Can Tiger Woods, Rory McIlroy or any other of golf's biggest names make a move in the third round at the Masters? Follow it here to find out.
We have 36 holes to go at the Masters. Will Tiger Woods make a charge? Can a 14-year-old school the old guard? Does Fred Couples have some magic left in him? Follow along with all the sights and sounds from Augusta and check out our leaderboard to track the scores.
Leaders battle back and forth
Angel Cabrera took the lead on the 10th hole with a beautiful twisting birdie putt that found the bottom of the cup. It moved him to 7-under for the tournament, one shot clear of the field. He has since dropped back to 5-under.
No one has separated themselves from the pack so far in the third round.
Jason Day and Marc Leishman -- both Aussies -- were in the lead at 6-under as of 5:44 p.m. ET. A host of others were all circling within a shot or two of the lead as they played the back nine.
Matt Kuchar had a 3-under day to end at 4-under for the tournament, among the top contenders.
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Tiger making late push
With the golf world debating whether he should be here or not after this morning's controversy (see below), a blue-clad Tiger Woods has birdied three out of four holes on the back nine to get to 3-under on the tournament.
He went to bed at 3-under par last night and started Saturday just 1-under after being assessed the two-stroke penalty earlier. He played the front nine at even par -- bogeying the ninth to drop back to 1-under. He is now through 17 holes.
You can follow his every move today with Golfweek.com's Tiger Tracker.
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Masters official sheds more light on decision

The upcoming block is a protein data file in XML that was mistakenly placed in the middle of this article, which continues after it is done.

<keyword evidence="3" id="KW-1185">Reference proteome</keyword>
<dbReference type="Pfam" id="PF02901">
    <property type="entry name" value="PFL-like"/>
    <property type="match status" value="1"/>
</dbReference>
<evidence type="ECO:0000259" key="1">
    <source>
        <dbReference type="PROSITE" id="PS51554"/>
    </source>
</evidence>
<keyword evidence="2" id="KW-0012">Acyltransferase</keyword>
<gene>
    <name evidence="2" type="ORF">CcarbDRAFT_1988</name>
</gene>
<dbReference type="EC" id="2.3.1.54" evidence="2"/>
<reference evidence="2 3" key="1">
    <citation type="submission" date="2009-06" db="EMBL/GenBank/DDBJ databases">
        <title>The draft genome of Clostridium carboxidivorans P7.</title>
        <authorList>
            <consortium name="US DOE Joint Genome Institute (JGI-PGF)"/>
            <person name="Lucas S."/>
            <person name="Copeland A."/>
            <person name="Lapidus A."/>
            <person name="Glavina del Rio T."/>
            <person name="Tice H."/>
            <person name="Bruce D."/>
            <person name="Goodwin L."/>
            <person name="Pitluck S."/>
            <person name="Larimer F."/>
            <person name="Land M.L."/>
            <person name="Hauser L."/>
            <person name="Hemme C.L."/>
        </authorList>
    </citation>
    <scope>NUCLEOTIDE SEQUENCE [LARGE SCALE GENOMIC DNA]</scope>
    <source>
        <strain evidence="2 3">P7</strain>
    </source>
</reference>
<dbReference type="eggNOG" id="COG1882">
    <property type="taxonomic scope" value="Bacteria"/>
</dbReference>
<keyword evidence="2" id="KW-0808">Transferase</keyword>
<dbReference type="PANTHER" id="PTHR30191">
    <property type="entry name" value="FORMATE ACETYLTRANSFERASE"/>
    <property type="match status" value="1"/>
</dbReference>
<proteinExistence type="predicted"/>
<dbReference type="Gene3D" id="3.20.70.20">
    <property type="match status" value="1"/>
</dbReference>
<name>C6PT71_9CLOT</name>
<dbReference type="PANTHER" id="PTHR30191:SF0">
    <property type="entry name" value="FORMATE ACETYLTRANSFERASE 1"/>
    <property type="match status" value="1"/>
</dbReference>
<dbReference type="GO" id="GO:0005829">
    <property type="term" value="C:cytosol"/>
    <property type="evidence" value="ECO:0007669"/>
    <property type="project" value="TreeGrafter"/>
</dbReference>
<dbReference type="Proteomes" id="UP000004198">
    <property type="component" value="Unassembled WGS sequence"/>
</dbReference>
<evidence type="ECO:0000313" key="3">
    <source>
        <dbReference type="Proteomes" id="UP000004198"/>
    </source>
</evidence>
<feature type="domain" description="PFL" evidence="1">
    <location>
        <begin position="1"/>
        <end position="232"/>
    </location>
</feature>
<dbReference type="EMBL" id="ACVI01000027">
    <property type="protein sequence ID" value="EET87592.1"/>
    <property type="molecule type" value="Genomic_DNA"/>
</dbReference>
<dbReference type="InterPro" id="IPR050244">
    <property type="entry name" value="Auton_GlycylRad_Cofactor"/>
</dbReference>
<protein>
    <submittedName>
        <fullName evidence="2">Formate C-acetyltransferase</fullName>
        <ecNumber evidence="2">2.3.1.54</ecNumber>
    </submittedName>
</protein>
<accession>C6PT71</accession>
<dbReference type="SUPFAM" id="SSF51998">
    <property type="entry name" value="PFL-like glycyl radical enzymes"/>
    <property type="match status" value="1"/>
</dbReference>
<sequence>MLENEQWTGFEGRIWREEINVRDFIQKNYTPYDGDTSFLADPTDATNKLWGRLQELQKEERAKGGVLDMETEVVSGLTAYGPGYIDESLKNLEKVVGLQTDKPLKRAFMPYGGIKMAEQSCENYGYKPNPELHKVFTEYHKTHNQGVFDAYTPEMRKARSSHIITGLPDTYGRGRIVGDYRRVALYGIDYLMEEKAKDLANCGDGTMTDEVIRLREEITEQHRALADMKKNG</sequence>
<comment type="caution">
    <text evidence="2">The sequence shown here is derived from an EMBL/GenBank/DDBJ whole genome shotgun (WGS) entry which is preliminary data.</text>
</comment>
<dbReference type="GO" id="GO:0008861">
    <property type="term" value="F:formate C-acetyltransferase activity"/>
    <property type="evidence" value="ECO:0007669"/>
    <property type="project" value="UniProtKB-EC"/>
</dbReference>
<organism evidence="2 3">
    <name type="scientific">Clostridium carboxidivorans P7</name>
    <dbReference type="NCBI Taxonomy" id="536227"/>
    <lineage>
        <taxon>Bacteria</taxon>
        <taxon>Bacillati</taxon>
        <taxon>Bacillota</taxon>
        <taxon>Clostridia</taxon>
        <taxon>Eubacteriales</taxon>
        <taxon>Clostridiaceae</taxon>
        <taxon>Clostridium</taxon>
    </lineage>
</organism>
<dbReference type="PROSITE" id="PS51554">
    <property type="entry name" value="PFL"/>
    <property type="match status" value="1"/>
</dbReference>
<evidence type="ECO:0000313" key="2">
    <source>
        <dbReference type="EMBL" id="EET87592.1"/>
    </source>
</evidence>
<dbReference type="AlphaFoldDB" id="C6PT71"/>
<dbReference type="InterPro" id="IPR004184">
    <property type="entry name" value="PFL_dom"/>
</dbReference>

CBS opened its broadcast window with a long discussion of the Tiger incident. Fred Ridley, Chairman of the Competition Committee, explained the thought process that went into only penalizing Tiger a couple of strokes rather than disqualifying him.
The rule he cited repeatedly was 33-7, which essentially gives the Competition Committee the discretion to waive a disqualification penalty if it deems it unnecessary. Ridley said that because the Committee had already ruled on Tiger's penalty before his round ended and originally opted not to punish him, it didn't think a disqualification for signing an incorrect scorecard would be a "fair" punishment.
Tiger's post-round interview, in which he admitted to dropping the ball in a more advantageous position, along with a phone call from a viewer is what prompted further review and the eventual two-stroke penalty.
In other words: Tiger made an illegal drop. The Committee reviewed it while he was still on the course and decided not to punish him (or to inform him of a lack of punishment). His post-round comments and the call from a viewer raised further concerns. The Committee met with Tiger. They decided to penalize him two strokes for the bad drop. Disqualification for an incorrect scorecard was not considered since the Committee hadn't given him a head's up on the violation prior to him signing the card.
Is Tiger getting special treatment?
"We look at every player the same," Ridley said. "Whether this had been the last player who qualified, Tiger Woods, or any other of the main players in the field, it makes no difference."
The question left from this explanation is how, if the drop was reviewed initially, did it not warrant a punishment then? The debate goes on.
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Watney, Olesen go low
Nick Watney and Thorbjorn Olesen -- our favorite name of the tournament -- have two of the best in-clubhouse scores of anyone so far with 4-under 68s. Watney moved to 1-under, and Olesen now sits at even par.
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Tim Clark had a heck of a front nine
Languishing at 2-over to start the day, South Africa's Tim Clark shot 5-under with five birdies and four pars on the front nine to put himself in contention at 3-under for the tournament.
He birdied the 13th as well to move to 6-under for the day, dropped a shot on the 14th, then got it back on the 16th, then bogeyed again on the 18th to slide back to 5-under for the day, 3-under for the tournament.
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Controversy continues to simmer over Tiger
Tiger Woods will get to play the weekend, and that's not sitting well with many in the golf community.